Some of the best ideas that have improved working conditions have come from people who have seen things differently


What nuggets of innovation are under our noses, held quietly in the minds of the young men and women who simply wish for a different, yet better way to do their job? Read on to be inspired about the future of the wind industry.

Anyone who maintains a wind turbine has a sense that our industry is in constant pursuit of finding innovative ways to improve our working environment. Compact tooling, climb assist and elevators, lighter harnesses with cast aluminum safety hooks, interchangeable replacement parts, and up tower remote condition monitoring are all products of our pioneering industry. Seemingly, just when we found a better mousetrap, we turn a corner as a new product redefines the way we conduct our business. This is not to say that we work in an industry of new inventions – wind power has been around for centuries. Invention by its definition is a unique discovery or finding. Innovation on the other hand, can be an application of someone else’s invention in a new and practical way. Not surprisingly, many of the concepts that improve or enhance our service work have originated from outside our own industry and are a result of someone looking at a problem and applying an existing solution in a different way.

Like many situations, in the wind world necessity is the mother of invention. Among the many wind turbine blade patents out there, you can find dozens of ideas from visionaries who have considered making a blade stronger, more efficient, lighter, and even some that extend and retract when the wind ebbs and gusts. Someone is thinking about insects too, having patented a sensor that measures the insect density in the air and then curtails the turbine production at times when there are too many bugs flying around. Might sound a bit unusual or even impractical, yet those of us who have experienced firsthand the efficiency drop from smashed bugs on a leading edge can appreciate the concept. Imagine then the innovative idea of leveraging rain to clean the blades. Yes, a system that determines the presence of precipitation and adjusts the rotor speed and blade pitch to create the optimum cleaning speed and angle. Perhaps someone came up with that after they were forced to stop during a thunderstorm and buy new washer blades for their truck.

How to quickly and safely change oil in a gearbox sitting 325 feet in the air was the concept of one innovator who found a way to avoid spilling oil when he changed it in his land-based irrigation engines. Both environmentally responsible and faster than using drain lines and toting buckets, his wind turbine oil change system allows for a completely enclosed transfer of oil using compressed air to draw a vacuum in a tank and pull used oil out of the gearbox oil sump high in the air. Looking for a solution that was comparably inexpensive to a crane mobilization, another tinkerer patented a portable crane for servicing wind turbines that can be disassembled into components small enough to be manually carried by a technician. When assembled in just about any existing turbine, the crane is capable of removing individual components such as blade pitch drives, yaw drives, high speed shaft couplings, oil pumps, and gearbox bearings. This would also be a helpful accessory for handling the improved and fully removable generator bearings that are designed to be part of a bolt on subassembly rather than being directly shrunk to the generator shaft. I suspect that when it comes to finding ways to avoid the expense of a crane, innovation is at its best. I applaud the technician who was tasked to design, build, and field test an air scoop for a side-mounted generator air cooler. Rather than produce one that fit from the outside and bolted on in one piece, his strategy was to make it in two parts that could be assembled from inside the nacelle.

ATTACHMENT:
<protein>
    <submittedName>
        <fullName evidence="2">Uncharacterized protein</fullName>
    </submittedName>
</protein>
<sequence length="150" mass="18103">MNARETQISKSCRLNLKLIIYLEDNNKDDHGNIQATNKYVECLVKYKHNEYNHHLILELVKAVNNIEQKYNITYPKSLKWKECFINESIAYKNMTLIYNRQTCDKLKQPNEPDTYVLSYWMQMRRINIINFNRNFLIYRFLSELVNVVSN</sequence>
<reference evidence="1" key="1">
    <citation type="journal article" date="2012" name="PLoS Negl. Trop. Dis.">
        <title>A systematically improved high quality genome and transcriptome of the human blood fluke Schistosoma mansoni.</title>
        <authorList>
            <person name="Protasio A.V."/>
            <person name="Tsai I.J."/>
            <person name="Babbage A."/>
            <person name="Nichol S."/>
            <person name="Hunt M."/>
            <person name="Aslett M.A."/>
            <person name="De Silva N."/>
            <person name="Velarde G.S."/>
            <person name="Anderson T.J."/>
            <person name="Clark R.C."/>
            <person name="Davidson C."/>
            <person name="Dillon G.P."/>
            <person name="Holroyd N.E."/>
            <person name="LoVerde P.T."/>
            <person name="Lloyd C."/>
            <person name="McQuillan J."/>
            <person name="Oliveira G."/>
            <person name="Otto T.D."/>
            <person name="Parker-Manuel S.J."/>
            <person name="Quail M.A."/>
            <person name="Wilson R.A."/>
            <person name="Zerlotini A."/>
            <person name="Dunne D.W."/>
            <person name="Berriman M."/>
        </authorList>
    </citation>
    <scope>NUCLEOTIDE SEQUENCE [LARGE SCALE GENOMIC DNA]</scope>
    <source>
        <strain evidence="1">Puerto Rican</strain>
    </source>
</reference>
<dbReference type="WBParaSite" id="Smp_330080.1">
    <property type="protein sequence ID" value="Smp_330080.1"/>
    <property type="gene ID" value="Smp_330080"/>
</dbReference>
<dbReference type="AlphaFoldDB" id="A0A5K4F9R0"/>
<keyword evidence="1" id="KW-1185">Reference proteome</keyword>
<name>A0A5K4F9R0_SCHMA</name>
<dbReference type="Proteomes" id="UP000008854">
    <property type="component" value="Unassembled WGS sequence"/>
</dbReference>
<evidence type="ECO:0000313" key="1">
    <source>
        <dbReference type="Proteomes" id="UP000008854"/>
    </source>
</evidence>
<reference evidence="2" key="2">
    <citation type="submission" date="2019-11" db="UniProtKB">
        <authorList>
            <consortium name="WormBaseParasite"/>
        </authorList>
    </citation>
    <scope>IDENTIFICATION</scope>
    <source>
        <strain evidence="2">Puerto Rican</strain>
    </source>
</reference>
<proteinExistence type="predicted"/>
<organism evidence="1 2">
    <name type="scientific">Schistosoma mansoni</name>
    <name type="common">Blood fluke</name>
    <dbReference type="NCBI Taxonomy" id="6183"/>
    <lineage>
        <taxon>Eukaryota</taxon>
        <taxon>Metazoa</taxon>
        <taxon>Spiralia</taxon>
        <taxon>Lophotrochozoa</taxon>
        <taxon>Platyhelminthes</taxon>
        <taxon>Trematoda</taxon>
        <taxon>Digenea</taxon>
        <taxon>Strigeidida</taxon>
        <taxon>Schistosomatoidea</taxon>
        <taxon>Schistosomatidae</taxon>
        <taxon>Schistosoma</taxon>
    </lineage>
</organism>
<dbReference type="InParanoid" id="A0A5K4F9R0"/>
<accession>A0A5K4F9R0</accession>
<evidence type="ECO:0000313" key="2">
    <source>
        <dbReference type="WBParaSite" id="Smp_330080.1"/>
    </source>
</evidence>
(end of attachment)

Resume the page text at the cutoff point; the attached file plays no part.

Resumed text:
We also benefit from companies that have made their mark across diverse industries, particularly those in the fields of high elevation service and heavy industrial bolting. A prominent supplier of ladders for more than 125 years found they could provide the wind industry not just with ladders but with service lifts as well. It was likely a technician who first said, “I wish someone would put an elevator in this thing!” that sparked the idea of designing one that would work well inside a turbine tower. Industrial tool companies have been leading the innovation on turbine tooling, modifying and optimizing for the inherent weight and size restrictions of this often used gear. Taking their cue from technicians in the field, these companies have produced lightweight, compact, and many times customized fittings that have shed hours off torque and tensioning procedures. Even while such companies serve multiple industries, they are able to adapt to the uniqueness of wind turbines and enhance the work of the technician.

It has been said that innovators don’t see different things; they simply see things differently.

The examples here show that that some of the best ideas that have improved working conditions in the wind industry have actually come from people who have seen things differently, and have been inspired by the very people we know who climb, trouble-shoot, and maintain our turbines each and every day. While the laws of physics may dictate where and how high we build wind turbines, we have an unlimited capacity to change our environment for the better, beginning in one where innovation is valued and proactive leadership is there to champion it.